SEYMOUR, CT — The Strand has been lighting up Main Street in Seymour for many decades, but the old girl is beginning to look a little shabby. The townspeople are looking for low and no cost ways to spruce up this treasure, one of the increasingly few single screen theaters operating in America today. In addition to film, the theater also hosts live performances.
“Starting on the outside of the building, the marquee is starting to fall apart,” Simpson noted. “The paint is peeling, birds are nesting in the fallen ceiling panels and it continues to leak even a day or two after the rains have stopped.”
Simpson said the marquee is one of only a few left in the country, and the theater itself is one of last few single screen movie houses in Connecticut.
Read more in the New Haven Register.
September 25, 2009
AUSTIN, TX — The Dobie Theatre is trying to start up a series of Midnight Movies!! However, funds are tight.
We are in need of sponsors!
We are looking for sponsors to cover the cost of film screening fees and print rentals.
In exchange we provide plenty of promotion for your business, some free passes to the Dobie for your business, and a lot of input on the films choosen.
September 17, 2009
EUNICE, LA — The three-screen Queen Theater in Baton Rouge, LA is hoping that the means to renovate the cinema will become available. It’s still operating, but years of deferred maintenance are taking their toll. The theater’s manager describes the theater’s condition in this article.
Guillory, whose wife’s family, the Kellers, built the original Queen, has written to the state’s historical group to procure a grant, to no avail. A new buyer could be forthcoming, he said, and the current multi-theater owner lives in Florida and told Guillory he could possibly be interested in renovations.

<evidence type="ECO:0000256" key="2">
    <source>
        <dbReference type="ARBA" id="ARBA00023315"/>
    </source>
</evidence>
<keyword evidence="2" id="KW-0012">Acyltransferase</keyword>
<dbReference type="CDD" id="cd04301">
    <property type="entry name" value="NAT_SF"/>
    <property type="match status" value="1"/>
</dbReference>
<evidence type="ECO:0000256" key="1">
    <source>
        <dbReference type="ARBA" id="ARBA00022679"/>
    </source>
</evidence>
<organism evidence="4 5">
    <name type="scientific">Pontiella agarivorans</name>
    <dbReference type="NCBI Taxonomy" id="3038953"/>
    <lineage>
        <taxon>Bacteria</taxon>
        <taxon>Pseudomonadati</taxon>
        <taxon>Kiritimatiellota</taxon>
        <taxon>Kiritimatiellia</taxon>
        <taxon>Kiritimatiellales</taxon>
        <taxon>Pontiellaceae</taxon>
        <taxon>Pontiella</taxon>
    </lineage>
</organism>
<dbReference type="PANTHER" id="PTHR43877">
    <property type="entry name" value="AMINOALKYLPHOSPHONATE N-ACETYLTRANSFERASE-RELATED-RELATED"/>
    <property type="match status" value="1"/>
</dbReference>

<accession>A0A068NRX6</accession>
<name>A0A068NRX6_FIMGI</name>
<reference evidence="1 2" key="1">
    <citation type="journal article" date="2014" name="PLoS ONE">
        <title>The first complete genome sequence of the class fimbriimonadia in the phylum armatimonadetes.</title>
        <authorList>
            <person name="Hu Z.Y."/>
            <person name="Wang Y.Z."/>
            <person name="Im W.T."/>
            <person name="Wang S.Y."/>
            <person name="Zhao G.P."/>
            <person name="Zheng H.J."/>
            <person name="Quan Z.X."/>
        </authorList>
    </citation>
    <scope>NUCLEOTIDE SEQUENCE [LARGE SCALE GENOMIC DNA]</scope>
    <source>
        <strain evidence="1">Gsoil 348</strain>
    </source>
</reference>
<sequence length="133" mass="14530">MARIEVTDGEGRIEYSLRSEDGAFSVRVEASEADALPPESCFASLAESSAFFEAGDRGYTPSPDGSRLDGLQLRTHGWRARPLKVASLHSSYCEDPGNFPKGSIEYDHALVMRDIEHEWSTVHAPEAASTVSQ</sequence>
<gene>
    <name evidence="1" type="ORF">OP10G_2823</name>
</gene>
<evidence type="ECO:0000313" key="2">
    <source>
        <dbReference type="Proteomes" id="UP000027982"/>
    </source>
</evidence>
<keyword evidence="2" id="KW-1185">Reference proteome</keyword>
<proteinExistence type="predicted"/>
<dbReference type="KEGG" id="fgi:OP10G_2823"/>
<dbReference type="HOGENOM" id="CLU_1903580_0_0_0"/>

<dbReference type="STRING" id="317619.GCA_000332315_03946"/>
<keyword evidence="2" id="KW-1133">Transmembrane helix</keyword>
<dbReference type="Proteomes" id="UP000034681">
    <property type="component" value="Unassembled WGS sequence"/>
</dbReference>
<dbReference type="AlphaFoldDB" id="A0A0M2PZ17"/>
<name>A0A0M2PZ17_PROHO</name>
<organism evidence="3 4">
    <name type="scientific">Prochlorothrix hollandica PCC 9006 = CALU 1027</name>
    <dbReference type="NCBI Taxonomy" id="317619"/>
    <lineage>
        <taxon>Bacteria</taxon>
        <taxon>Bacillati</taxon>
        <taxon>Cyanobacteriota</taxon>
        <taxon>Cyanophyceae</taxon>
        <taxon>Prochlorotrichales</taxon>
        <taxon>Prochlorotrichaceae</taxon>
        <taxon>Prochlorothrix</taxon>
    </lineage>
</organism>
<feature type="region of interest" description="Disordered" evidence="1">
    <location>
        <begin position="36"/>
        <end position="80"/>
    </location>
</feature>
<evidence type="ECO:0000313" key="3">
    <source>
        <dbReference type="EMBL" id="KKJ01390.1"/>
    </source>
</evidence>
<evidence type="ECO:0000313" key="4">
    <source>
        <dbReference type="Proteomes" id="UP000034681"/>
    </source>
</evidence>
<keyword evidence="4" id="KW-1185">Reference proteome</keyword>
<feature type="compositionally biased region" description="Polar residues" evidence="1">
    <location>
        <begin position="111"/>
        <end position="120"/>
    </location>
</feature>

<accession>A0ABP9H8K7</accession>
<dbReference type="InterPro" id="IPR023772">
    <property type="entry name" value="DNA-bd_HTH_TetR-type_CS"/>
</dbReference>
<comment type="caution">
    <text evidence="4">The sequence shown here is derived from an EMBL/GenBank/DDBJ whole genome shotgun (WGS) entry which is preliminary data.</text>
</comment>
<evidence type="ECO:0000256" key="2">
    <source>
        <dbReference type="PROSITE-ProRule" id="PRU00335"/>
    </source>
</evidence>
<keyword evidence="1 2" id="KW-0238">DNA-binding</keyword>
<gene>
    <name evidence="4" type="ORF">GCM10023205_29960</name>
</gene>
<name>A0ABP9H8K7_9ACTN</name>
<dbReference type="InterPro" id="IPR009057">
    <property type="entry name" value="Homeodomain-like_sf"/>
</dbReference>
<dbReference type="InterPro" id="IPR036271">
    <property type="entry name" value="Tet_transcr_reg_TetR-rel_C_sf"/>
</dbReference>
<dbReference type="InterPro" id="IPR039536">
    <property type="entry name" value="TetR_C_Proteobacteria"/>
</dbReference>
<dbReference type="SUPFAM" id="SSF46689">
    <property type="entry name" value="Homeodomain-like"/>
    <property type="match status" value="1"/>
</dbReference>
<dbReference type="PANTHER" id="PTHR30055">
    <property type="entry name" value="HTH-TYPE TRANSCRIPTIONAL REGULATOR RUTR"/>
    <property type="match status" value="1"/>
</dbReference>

But nothing is firmed up yet. The costs could run to at least $100,000, Guillory said, hurrying to switch on the air conditioners for that night’s two new films: “Halloween II” and “Final Destination.”
Read more in the Advocate.
July 29, 2009
VANCOUVER, BRITISH COLUMBIA, CANADA — I am in the process of re-opening the Rickshaw Theatre (formally the shaw) in Vancouver, BC. www.rickshawtheater.com Currently we are doing live and theater shows but would like to do movies. We need a large screen 40 x 25 and a projector. We have no idea where to start looking, any help would be appreciated.
June 19, 2009
OWOSSO, MI — The slow progress in rebuilding the fire damaged Lebowsky Center may have reached a funding target for a matching grant of $350,000 even though the Owosso Community Players missed a June 1 deadline to raise the funds.
May 26, 2009
BALTIMORE, MD — My Opinion piece on the Senator Theatre was printed in the Baltimore Sun on May 23, 2009.
Nowhere in the world is it easy to continue to operate a single screen movie theater, and too many single screens are just not feasible. For the last few decades, Kiefaber did it with aplomb. He put the Senator Theatre on the worldwide map of historic cinemas. He’s made sure the Art Deco theater is physically maintained and that it glows with excitement. On my visits, the Senator has been a magical place. Moviegoers enjoy the backlit glass blocks of the exterior, the splendid rotunda lobby which often features interesting historic exhibits, the well stocked concession area, and a movie with state of the art sound and perfect projection on the large screen. Unforgettable is a trip to the handsomely decorated men’s room suite, finding that you get to hear the movie through piped in speakers.
Read more in the Baltimore Sun.